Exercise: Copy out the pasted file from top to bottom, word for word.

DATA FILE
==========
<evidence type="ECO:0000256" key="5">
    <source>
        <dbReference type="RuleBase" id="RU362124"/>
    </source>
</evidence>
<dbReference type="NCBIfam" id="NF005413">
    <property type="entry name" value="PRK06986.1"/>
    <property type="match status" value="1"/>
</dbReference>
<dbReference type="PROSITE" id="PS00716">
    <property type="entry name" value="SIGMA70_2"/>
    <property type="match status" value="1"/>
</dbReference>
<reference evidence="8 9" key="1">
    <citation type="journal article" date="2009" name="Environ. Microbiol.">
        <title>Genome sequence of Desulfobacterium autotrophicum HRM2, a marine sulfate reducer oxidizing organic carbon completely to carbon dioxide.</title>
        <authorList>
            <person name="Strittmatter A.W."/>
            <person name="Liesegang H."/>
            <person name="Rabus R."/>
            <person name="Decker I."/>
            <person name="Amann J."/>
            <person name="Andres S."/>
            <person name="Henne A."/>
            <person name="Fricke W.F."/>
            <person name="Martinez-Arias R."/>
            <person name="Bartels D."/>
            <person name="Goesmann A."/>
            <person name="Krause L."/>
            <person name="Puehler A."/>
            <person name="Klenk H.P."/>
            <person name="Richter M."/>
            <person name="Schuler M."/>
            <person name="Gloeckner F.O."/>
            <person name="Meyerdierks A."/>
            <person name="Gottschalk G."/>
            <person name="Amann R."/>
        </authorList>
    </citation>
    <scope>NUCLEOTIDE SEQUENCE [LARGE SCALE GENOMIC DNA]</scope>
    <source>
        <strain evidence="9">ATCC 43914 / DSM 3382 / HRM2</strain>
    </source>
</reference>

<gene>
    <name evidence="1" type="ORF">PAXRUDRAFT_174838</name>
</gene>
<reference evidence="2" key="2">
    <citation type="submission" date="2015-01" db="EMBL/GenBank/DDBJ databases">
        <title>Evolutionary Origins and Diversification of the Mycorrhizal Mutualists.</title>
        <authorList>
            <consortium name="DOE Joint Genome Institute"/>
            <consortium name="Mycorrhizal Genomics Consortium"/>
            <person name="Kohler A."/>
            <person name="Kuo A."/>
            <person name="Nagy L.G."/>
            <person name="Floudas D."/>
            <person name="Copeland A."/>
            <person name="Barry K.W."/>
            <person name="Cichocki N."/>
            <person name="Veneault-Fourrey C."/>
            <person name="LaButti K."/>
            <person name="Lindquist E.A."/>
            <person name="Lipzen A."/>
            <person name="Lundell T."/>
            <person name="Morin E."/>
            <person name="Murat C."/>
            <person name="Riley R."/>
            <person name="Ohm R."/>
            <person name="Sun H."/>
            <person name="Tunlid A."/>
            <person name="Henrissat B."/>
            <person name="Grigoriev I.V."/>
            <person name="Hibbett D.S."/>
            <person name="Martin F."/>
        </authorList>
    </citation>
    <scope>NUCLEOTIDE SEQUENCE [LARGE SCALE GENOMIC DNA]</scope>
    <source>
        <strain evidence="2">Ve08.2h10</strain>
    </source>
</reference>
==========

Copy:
<evidence type="ECO:0000256" key="5">
    <source>
        <dbReference type="RuleBase" id="RU362124"/>
    </source>
</evidence>
<dbReference type="NCBIfam" id="NF005413">
    <property type="entry name" value="PRK06986.1"/>
    <property type="match status" value="1"/>
</dbReference>
<dbReference type="PROSITE" id="PS00716">
    <property type="entry name" value="SIGMA70_2"/>
    <property type="match status" value="1"/>
</dbReference>
<reference evidence="8 9" key="1">
    <citation type="journal article" date="2009" name="Environ. Microbiol.">
        <title>Genome sequence of Desulfobacterium autotrophicum HRM2, a marine sulfate reducer oxidizing organic carbon completely to carbon dioxide.</title>
        <authorList>
            <person name="Strittmatter A.W."/>
            <person name="Liesegang H."/>
            <person name="Rabus R."/>
            <person name="Decker I."/>
            <person name="Amann J."/>
            <person name="Andres S."/>
            <person name="Henne A."/>
            <person name="Fricke W.F."/>
            <person name="Martinez-Arias R."/>
            <person name="Bartels D."/>
            <person name="Goesmann A."/>
            <person name="Krause L."/>
            <person name="Puehler A."/>
            <person name="Klenk H.P."/>
            <person name="Richter M."/>
            <person name="Schuler M."/>
            <person name="Gloeckner F.O."/>
            <person name="Meyerdierks A."/>
            <person name="Gottschalk G."/>
            <person name="Amann R."/>
        </authorList>
    </citation>
    <scope>NUCLEOTIDE SEQUENCE [LARGE SCALE GENOMIC DNA]</scope>
    <source>
        <strain evidence="9">ATCC 43914 / DSM 3382 / HRM2</strain>
    </source>
</reference>

<gene>
    <name evidence="1" type="ORF">PAXRUDRAFT_174838</name>
</gene>
<reference evidence="2" key="2">
    <citation type="submission" date="2015-01" db="EMBL/GenBank/DDBJ databases">
        <title>Evolutionary Origins and Diversification of the Mycorrhizal Mutualists.</title>
        <authorList>
            <consortium name="DOE Joint Genome Institute"/>
            <consortium name="Mycorrhizal Genomics Consortium"/>
            <person name="Kohler A."/>
            <person name="Kuo A."/>
            <person name="Nagy L.G."/>
            <person name="Floudas D."/>
            <person name="Copeland A."/>
            <person name="Barry K.W."/>
            <person name="Cichocki N."/>
            <person name="Veneault-Fourrey C."/>
            <person name="LaButti K."/>
            <person name="Lindquist E.A."/>
            <person name="Lipzen A."/>
            <person name="Lundell T."/>
            <person name="Morin E."/>
            <person name="Murat C."/>
            <person name="Riley R."/>
            <person name="Ohm R."/>
            <person name="Sun H."/>
            <person name="Tunlid A."/>
            <person name="Henrissat B."/>
            <person name="Grigoriev I.V."/>
            <person name="Hibbett D.S."/>
            <person name="Martin F."/>
        </authorList>
    </citation>
    <scope>NUCLEOTIDE SEQUENCE [LARGE SCALE GENOMIC DNA]</scope>
    <source>
        <strain evidence="2">Ve08.2h10</strain>
    </source>
</reference>